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Facebook deleted hundreds of accounts linked to Russia's ‘troll factory,’ and now the people behind those accounts want Facebook blocked in Russia
What did Facebook delete and why?
On April 3, Facebook announced that it deleted 138 Russian-language pages, as well as 70 accounts associated with these pages and another 65 accounts on Instagram. According to the company, all these pages and accounts were controlled by the “Internet Research Agency,” better known as “Russia’s troll factory.”
Based in St. Petersburg, the Internet Research Agency is known for paying employees to use false names to register accounts on social media, which they use to post pro-Kremlin comments and criticize Russia’s anti-Putin opposition. The American government argues that this same enterprise tried to interfere in the 2016 U.S. presidential election by creating communities in support of Donald Trump and Bernie Sanders, and groups against Hillary Clinton. In February 2018, the U.S. Justice Department indicted 13 people with ties to the Internet Research Agency, including its supposed owner, Evgeny Prigozhin — a wealthy catering magnate known informally as “Putin’s chef.” Prigozhin is also the alleged sponsor of a private military company known as “Wagner,” which has been active in eastern Ukraine and Syria.
Facebook says it’s also deleted all promoted content purchased by the banned troll accounts. The company says this amounted to $167,000 in ads, which first started appearing in January 2015.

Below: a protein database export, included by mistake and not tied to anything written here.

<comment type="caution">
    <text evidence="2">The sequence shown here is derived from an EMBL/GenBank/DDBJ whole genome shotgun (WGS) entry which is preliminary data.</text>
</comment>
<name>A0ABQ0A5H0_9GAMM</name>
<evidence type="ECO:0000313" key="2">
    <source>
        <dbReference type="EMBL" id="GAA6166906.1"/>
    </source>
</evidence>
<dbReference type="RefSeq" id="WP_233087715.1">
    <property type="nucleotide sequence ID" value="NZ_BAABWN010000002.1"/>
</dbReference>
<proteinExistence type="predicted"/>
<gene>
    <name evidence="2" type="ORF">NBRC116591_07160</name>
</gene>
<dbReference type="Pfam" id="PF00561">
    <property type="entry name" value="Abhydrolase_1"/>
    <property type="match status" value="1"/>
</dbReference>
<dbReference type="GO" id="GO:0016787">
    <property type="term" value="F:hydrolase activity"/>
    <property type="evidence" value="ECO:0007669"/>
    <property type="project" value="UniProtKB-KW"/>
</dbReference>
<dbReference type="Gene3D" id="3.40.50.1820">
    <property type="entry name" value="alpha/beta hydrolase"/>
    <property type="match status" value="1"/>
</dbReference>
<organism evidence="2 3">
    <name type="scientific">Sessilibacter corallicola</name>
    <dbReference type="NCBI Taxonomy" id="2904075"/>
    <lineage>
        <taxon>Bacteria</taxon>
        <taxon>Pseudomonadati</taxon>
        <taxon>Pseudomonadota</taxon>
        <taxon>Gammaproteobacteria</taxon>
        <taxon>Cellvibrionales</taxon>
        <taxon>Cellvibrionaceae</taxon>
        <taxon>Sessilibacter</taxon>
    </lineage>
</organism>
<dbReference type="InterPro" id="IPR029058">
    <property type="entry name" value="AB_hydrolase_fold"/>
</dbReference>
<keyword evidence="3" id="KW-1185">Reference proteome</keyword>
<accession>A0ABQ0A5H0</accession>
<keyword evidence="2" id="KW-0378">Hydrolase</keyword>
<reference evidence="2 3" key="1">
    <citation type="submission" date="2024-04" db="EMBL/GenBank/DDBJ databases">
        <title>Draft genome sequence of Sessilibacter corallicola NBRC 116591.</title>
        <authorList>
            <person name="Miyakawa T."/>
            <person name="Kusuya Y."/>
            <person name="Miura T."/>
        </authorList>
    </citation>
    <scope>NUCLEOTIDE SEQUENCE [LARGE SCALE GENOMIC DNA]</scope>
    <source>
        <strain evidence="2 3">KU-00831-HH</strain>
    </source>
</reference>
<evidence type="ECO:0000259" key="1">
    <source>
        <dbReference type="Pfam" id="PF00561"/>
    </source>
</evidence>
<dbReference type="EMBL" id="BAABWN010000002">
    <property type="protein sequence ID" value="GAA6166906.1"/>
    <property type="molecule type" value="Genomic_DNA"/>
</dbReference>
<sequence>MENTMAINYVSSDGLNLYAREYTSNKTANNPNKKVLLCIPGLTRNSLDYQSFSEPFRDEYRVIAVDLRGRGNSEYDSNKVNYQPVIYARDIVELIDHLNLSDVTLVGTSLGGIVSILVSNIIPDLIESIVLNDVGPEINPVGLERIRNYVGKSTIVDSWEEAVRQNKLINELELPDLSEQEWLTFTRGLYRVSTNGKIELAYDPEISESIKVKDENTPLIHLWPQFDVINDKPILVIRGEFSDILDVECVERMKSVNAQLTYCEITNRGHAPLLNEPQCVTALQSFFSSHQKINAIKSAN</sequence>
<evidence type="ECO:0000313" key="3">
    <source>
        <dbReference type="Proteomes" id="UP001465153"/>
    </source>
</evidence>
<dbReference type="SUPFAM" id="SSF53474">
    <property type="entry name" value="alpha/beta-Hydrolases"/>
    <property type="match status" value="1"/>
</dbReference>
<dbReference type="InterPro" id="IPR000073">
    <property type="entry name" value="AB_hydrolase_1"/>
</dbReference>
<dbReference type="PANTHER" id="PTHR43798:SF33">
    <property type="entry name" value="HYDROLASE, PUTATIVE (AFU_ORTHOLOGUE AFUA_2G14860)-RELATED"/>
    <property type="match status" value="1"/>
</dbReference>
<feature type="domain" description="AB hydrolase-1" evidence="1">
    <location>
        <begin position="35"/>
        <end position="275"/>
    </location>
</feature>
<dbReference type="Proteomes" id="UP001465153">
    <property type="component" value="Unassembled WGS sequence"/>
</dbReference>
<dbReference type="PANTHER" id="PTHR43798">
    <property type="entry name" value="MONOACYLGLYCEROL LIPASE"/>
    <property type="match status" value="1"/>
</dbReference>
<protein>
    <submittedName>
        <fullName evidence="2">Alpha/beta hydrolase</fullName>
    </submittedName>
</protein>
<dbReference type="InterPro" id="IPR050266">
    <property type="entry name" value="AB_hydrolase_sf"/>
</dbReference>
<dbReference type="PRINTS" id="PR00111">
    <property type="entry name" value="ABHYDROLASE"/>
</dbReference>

On Tuesday, Facebook CEO Mark Zuckerberg issued a statement where he accused the Internet Research Agency of repeatedly using fake accounts to deceive and manipulate users, including in the United States during the presidential election. Zuckerberg also explained that Facebook deleted the 273 accounts and pages specifically because they’d been linked back to the Internet Research Agency — not because of specific content they posted. “We don't want them on Facebook anywhere in the world,” he explained.
What content were the deleted accounts sharing? Who was reading it?
Facebook says there were a total of 1.08 million users subscribed to the deleted pages. Most of these followers — 488,000 subscribers — were in Russia. Another 170,000 accounts were subscribed from Ukraine. Many of the other accounts following these pages were based in countries neighboring Russia: Georgia, Kyrgyzstan, Azerbaijan, Kazakhstan, Uzbekistan, and Moldova. In third place, with 42,000 followers, was Brazil. Another 29,000 accounts in Turkey were also subscribed to the deleted pages. The total number of accounts following the deleted pages on Instagram was 493,000.
Facebook has offered a few examples of what the “troll factory” was sharing on its network. The content ranges from overt political memes to anodyne photographs of life in Russian cities and stories about ordinary Russians. The list of deleted pages includes “Spicy Blogger,” “Politiach,” “RuOpen — Open Russia,” “Elitism,” “The Petersburg Herald,” “The Moscow Herald,” “The Nizhny Novgorod Herald,” “The Krasnoyarsk Herald,” “Elections 2018,” “Tourism in Russia,” “World Politics,” and others. All these pages have now been removed from Facebook.